The Nameless City by Faith Erin Hicks

I received this galley in consideration for an honest review.

The Nameless City by Faith Erin HicksThe Nameless City by Faith Erin Hicks
Series: The Nameless City #1
Published by First Second on April 5, 2016
Genres: Graphic Novel, Middle Grade
Goodreads
four-stars

Every nation that invades the City gives it a new name. But before long, new invaders arrive and the City changes hands once again. The natives don't let themselves get caught up in the unending wars. To them, their home is the Nameless City, and those who try to name it are forever outsiders.

Kaidu is one such outsider. He's a Dao born and bred--a member of the latest occupying nation. Rat is a native of the Nameless City. At first, she hates Kai for everything he stands for, but his love of his new home may be the one thing that can bring these two unlikely friends together. Let's hope so, because the fate of the Nameless City rests in their hands.

I have only recently started reading graphic novels and, as I’m sure most of you know, there are a lot of awesome books out there to discover!  I loved The Adventures of Superhero Girl by Faith Erin Hicks (seriously, it is so funny) so I was thrilled to read The Nameless City. The occupying forces think that they are the rightful owners of the City, and yet the people who have always lived there don’t need a name for it because it’s the only place they’ve ever known. As the jack copy says, those who try to name it are branded outsiders, which is an interesting set-up for a story that explores the power of names.  There was a lot going on just under the surface of this story, and a lot of it seemed to be about identity, both in how you view yourself an how others see you. Kaidu is desperate to impress his leaders and his father, but his friendship with Rat slowly changes his view of the Dao. It was subtle, but also profound the way that Kai comes to view his people (the occupying force).  Rat could have easily been in his training class, but because she was born a native of the city, she would never be able to train next to Kai.  That realization was presented in a way that I think appeals to younger audiences, but that all reading ages will appreciate.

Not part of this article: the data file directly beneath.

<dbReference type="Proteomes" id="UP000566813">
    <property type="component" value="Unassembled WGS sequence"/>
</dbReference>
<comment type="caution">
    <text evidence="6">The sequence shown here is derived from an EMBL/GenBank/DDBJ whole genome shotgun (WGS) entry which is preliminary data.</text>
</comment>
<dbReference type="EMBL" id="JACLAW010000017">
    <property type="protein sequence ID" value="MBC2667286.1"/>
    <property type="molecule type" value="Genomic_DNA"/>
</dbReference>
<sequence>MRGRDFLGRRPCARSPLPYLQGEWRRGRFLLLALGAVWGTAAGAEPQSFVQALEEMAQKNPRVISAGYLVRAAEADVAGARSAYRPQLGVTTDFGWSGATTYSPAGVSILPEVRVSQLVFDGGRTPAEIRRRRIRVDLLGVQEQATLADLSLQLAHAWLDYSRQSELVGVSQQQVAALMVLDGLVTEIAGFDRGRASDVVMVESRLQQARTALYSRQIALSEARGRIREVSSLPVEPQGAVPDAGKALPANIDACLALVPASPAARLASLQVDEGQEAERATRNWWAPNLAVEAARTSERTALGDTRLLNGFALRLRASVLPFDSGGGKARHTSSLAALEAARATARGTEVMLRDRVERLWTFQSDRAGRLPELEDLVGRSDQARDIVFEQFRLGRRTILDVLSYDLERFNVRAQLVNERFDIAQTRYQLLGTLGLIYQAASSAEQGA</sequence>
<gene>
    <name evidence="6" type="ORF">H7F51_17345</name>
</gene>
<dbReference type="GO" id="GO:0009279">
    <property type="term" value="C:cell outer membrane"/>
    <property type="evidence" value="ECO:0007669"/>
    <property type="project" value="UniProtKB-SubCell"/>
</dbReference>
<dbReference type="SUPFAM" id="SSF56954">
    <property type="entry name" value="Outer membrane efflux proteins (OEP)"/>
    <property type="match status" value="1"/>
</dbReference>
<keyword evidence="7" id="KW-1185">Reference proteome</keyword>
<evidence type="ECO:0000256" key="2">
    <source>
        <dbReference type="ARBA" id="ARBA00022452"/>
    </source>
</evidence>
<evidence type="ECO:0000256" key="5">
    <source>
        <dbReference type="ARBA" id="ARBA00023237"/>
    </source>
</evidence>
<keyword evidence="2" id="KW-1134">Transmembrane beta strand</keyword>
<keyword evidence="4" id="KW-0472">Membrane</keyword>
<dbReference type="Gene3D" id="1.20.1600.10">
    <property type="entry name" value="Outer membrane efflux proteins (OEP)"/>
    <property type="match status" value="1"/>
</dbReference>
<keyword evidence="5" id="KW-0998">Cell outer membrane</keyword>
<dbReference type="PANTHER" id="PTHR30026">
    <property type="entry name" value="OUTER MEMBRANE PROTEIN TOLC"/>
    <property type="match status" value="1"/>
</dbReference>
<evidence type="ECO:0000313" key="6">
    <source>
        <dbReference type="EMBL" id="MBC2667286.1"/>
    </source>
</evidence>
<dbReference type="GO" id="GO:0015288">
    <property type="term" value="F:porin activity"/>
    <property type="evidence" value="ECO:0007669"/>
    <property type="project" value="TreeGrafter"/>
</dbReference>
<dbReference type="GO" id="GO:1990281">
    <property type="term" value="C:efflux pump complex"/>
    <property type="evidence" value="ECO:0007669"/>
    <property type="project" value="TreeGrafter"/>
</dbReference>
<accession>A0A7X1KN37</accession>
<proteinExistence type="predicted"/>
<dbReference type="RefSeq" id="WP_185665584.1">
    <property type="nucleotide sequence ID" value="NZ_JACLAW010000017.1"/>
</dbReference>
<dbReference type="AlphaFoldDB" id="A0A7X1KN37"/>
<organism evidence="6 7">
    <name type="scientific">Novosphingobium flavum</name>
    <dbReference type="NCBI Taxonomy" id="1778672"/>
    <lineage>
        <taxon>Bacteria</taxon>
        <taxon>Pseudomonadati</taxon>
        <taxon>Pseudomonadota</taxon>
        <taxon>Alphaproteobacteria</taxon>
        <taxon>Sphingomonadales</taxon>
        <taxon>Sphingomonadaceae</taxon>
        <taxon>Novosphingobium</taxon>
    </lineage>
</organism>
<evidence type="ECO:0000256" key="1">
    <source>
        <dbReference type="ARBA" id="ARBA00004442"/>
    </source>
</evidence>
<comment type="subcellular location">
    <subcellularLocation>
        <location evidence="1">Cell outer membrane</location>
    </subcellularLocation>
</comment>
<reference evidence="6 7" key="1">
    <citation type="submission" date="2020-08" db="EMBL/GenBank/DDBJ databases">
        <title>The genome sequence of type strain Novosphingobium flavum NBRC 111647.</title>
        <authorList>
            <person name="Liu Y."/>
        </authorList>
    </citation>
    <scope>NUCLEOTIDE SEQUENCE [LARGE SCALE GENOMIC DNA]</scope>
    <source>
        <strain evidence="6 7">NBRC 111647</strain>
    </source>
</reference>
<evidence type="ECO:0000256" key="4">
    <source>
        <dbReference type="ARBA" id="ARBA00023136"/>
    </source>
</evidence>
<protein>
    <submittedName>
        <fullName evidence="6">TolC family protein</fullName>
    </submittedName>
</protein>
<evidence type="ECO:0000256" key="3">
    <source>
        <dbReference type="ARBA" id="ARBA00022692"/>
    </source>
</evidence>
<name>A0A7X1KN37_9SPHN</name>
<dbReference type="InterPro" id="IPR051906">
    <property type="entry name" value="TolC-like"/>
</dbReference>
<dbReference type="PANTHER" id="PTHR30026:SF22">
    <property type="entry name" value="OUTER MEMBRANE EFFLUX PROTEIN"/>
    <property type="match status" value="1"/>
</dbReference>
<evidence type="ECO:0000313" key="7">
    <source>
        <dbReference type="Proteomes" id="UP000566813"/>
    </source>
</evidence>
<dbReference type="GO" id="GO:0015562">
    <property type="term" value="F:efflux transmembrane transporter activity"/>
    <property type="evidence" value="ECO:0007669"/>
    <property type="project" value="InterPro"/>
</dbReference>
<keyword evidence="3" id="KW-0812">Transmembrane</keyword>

The city itself was so fascinating.  There is a militarized feel to much of it, since it is always being occupied by one force or another, but in the middle there is an island of peace, so to speak, where the monks live.  I loved the imagery of a haven in the middle of an ever-changing and somewhat unkind city.  I hope this place will be explored in subsequent books because it was very intriguing.  I feel funny commenting on the art since I am in no way qualified to judge, but for me, it enhanced the world.  I loved looking at the detail of the frames and how the everything from the colors to the motion brought the story to life.  The Nameless City was a good story, beautifully presented, and with themes and characters that will leave you wanting the next book as soon as possible.  Even if you are new to graphic novels, I think this would be an excellent choice as a gateway read.

four-stars

About Faith Erin Hicks

Faith Erin Hicks is a Canadian writer and artist. She worked in the animation industry for several years before transitioning into writing and drawing comics full time in 2008. She started making comics “for fun” and putting them on the web when she was in college. Her first published work was Zombies Calling (SLG Publishing) in 2007. Since then, she has published a number of other graphic novels, including The War at Ellsmere (SLG), Brain Camp (with Susan Kim and Laurence Klavan, First Second Books), Friends with Boys (First Second Books), Nothing Can Possibly Go Wrong (with Prudence Shen, First Second Books), The Adventures of Superhero Girl (Dark Horse Comics), The Last of Us: American Dreams (with Neil Druckmann, Dark Horse Comics), and the Bigfoot Boy series (with J. Torres, Kids Can Press). She won an Eisner Award in 2014 for The Adventures of Superhero Girl.  Faith currently lives in Vancouver, BC with her partner, Tim, and their helpful cat.

Kate @ Ex Libris


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